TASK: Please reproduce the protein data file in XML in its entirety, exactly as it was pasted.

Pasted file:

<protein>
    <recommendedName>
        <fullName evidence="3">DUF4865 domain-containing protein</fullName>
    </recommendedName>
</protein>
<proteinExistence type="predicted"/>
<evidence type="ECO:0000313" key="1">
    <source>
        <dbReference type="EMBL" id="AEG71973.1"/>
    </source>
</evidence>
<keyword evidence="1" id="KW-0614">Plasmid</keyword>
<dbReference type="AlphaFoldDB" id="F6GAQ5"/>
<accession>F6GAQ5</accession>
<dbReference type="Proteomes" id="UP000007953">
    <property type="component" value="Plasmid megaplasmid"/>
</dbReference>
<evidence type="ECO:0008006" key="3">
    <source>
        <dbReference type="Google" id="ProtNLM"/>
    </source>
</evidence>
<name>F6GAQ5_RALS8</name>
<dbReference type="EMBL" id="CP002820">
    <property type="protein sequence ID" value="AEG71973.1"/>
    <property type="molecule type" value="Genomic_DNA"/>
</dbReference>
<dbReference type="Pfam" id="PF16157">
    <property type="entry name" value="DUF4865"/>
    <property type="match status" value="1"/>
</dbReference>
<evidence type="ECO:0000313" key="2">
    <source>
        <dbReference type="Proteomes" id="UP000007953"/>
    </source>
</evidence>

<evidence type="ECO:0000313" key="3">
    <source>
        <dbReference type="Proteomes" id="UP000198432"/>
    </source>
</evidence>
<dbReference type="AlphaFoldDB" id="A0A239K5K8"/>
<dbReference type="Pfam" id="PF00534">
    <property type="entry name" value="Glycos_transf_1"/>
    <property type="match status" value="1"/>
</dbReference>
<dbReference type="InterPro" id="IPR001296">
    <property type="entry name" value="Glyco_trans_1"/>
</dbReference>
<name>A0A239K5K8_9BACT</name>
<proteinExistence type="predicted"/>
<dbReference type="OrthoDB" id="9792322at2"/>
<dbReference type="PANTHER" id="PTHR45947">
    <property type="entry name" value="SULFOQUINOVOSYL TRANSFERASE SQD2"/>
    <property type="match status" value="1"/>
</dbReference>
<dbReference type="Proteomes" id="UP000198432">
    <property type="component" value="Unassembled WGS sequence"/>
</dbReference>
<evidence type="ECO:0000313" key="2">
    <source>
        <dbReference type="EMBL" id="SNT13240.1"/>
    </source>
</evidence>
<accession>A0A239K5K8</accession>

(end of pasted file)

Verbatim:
<protein>
    <recommendedName>
        <fullName evidence="3">DUF4865 domain-containing protein</fullName>
    </recommendedName>
</protein>
<proteinExistence type="predicted"/>
<evidence type="ECO:0000313" key="1">
    <source>
        <dbReference type="EMBL" id="AEG71973.1"/>
    </source>
</evidence>
<keyword evidence="1" id="KW-0614">Plasmid</keyword>
<dbReference type="AlphaFoldDB" id="F6GAQ5"/>
<accession>F6GAQ5</accession>
<dbReference type="Proteomes" id="UP000007953">
    <property type="component" value="Plasmid megaplasmid"/>
</dbReference>
<evidence type="ECO:0008006" key="3">
    <source>
        <dbReference type="Google" id="ProtNLM"/>
    </source>
</evidence>
<name>F6GAQ5_RALS8</name>
<dbReference type="EMBL" id="CP002820">
    <property type="protein sequence ID" value="AEG71973.1"/>
    <property type="molecule type" value="Genomic_DNA"/>
</dbReference>
<dbReference type="Pfam" id="PF16157">
    <property type="entry name" value="DUF4865"/>
    <property type="match status" value="1"/>
</dbReference>
<evidence type="ECO:0000313" key="2">
    <source>
        <dbReference type="Proteomes" id="UP000007953"/>
    </source>
</evidence>

<evidence type="ECO:0000313" key="3">
    <source>
        <dbReference type="Proteomes" id="UP000198432"/>
    </source>
</evidence>
<dbReference type="AlphaFoldDB" id="A0A239K5K8"/>
<dbReference type="Pfam" id="PF00534">
    <property type="entry name" value="Glycos_transf_1"/>
    <property type="match status" value="1"/>
</dbReference>
<dbReference type="InterPro" id="IPR001296">
    <property type="entry name" value="Glyco_trans_1"/>
</dbReference>
<name>A0A239K5K8_9BACT</name>
<proteinExistence type="predicted"/>
<dbReference type="OrthoDB" id="9792322at2"/>
<dbReference type="PANTHER" id="PTHR45947">
    <property type="entry name" value="SULFOQUINOVOSYL TRANSFERASE SQD2"/>
    <property type="match status" value="1"/>
</dbReference>
<dbReference type="Proteomes" id="UP000198432">
    <property type="component" value="Unassembled WGS sequence"/>
</dbReference>
<evidence type="ECO:0000313" key="2">
    <source>
        <dbReference type="EMBL" id="SNT13240.1"/>
    </source>
</evidence>
<accession>A0A239K5K8</accession>